Five years ago, I was contacted by my military career manager to consider a position managing space awareness projects on behalf of the Air Force. I knew embarrassingly little about space, and I had no experience in capability development, but I recognised this as a career opportunity that I could not let pass. I call this one of my sliding door moments.  

In this initial foray into the space sector, I was fortunate to work with military, academic, and industry professionals who were intelligent, experienced, and educated about space. If I was to succeed in my new role, I had much to learn from these mentors in the space sector. I was also fortunate to gain exposure across various subject areas, from the scientific development of physical technologies to the legalities of launching a satellite. I quickly realised that social sciences were just as important as physical sciences in the space sector, and the opportunities were vast.

Within two years of this initial space-related role, I was selected as the Australian exchange officer to the United States Combined Space Operations Center at Vandenberg Space Force Base. For 2.5 years, I not only witnessed but was a part of historical change that reverberated across the international space sector. In August 2019, the United States established a Space Command, and in December 2019, the United States Space Force. While these seismic changes created challenges, there was an incredible opportunity to contribute to the expansion of the mission and strengthen international partnerships.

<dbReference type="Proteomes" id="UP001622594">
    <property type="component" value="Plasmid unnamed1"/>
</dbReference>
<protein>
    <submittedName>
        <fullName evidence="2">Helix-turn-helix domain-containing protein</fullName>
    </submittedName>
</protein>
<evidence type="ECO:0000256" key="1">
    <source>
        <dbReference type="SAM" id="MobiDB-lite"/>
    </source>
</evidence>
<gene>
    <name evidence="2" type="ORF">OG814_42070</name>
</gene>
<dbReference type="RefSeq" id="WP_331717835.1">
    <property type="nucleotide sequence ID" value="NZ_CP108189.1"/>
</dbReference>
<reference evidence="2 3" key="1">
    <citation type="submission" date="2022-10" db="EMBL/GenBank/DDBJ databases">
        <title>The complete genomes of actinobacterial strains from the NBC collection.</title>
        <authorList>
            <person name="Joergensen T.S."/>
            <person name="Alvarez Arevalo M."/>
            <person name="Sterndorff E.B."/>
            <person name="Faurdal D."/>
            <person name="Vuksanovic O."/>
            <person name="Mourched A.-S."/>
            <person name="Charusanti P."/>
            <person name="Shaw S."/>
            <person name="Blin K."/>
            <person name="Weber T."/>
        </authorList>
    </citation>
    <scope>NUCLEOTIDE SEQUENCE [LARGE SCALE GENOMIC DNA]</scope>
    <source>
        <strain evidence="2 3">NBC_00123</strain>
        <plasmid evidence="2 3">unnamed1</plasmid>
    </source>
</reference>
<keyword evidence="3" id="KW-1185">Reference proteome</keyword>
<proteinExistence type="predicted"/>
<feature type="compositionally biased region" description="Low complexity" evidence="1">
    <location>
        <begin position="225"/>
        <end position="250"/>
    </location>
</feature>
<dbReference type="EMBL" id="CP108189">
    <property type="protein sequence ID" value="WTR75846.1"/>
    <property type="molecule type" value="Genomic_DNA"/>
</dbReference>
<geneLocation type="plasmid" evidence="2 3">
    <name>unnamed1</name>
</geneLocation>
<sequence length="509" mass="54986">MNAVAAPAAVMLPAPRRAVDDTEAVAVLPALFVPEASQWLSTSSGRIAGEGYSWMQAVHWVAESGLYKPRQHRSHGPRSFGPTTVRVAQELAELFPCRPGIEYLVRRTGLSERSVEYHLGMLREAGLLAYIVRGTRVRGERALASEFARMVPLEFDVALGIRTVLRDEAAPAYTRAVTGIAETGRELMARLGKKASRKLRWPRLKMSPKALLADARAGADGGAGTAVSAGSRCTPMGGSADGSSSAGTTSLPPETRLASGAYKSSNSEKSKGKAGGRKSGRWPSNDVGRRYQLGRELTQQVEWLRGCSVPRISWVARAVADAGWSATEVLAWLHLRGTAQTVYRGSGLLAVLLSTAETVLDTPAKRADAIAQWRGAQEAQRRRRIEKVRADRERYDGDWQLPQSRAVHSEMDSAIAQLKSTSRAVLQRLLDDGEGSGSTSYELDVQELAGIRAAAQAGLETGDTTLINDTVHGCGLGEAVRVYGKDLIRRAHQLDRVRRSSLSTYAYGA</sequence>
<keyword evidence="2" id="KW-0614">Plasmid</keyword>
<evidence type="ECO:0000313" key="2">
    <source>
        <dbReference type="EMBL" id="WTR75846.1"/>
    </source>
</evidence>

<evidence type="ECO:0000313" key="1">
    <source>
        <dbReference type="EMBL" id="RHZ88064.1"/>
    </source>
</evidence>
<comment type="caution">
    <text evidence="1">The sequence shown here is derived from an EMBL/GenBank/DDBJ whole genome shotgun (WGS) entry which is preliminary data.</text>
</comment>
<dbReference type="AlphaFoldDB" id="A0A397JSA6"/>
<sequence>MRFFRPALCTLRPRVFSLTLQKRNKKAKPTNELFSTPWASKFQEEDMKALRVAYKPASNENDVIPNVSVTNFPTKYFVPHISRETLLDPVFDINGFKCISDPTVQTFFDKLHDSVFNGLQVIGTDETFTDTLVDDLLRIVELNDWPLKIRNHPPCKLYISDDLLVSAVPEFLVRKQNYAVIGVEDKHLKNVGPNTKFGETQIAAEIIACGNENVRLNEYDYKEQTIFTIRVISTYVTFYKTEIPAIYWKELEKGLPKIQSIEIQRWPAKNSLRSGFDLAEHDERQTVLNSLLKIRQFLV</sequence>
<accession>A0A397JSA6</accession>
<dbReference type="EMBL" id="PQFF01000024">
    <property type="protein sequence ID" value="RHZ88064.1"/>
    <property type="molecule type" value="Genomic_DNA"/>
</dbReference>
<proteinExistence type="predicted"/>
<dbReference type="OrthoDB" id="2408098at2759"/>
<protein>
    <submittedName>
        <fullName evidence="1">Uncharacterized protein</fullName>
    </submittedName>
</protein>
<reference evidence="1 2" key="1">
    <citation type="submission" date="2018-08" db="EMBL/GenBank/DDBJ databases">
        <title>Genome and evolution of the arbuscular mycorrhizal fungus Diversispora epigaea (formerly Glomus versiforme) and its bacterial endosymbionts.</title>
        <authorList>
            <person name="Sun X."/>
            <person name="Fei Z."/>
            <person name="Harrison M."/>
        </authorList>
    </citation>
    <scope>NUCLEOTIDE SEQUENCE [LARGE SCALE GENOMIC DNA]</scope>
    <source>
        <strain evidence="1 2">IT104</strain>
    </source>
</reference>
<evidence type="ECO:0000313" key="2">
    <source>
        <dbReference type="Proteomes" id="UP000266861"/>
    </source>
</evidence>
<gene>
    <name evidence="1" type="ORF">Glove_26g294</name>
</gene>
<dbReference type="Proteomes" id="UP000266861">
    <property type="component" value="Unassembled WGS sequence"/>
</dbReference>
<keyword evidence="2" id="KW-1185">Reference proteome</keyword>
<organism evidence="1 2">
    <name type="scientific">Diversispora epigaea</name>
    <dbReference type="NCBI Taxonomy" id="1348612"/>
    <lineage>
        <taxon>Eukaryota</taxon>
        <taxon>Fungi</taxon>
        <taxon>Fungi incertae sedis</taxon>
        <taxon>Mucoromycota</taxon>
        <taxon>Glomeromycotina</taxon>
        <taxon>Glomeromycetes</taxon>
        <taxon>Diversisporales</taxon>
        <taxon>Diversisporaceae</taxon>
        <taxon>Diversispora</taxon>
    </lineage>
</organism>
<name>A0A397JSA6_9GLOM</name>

In Australia, we have now seen the stand-up of the Australian Defence Space Command. Undoubtedly, it is an exciting time to be part of the space sector, whether in a civil, commercial, or defence role.

What advice would you give to people looking to start their career in the Australian space Industry, whether they are new graduates or those looking to move their careers over?

As cliché as it sounds, set yourself a goal for the near future. Perhaps it is to get your foot in the industry door, and if so, that’s perfect. Maybe this is the hardest goal of all because you perceive your future to be riding on this. Now find out how you can increase the chances of making your goal happen and start seeking out these opportunities.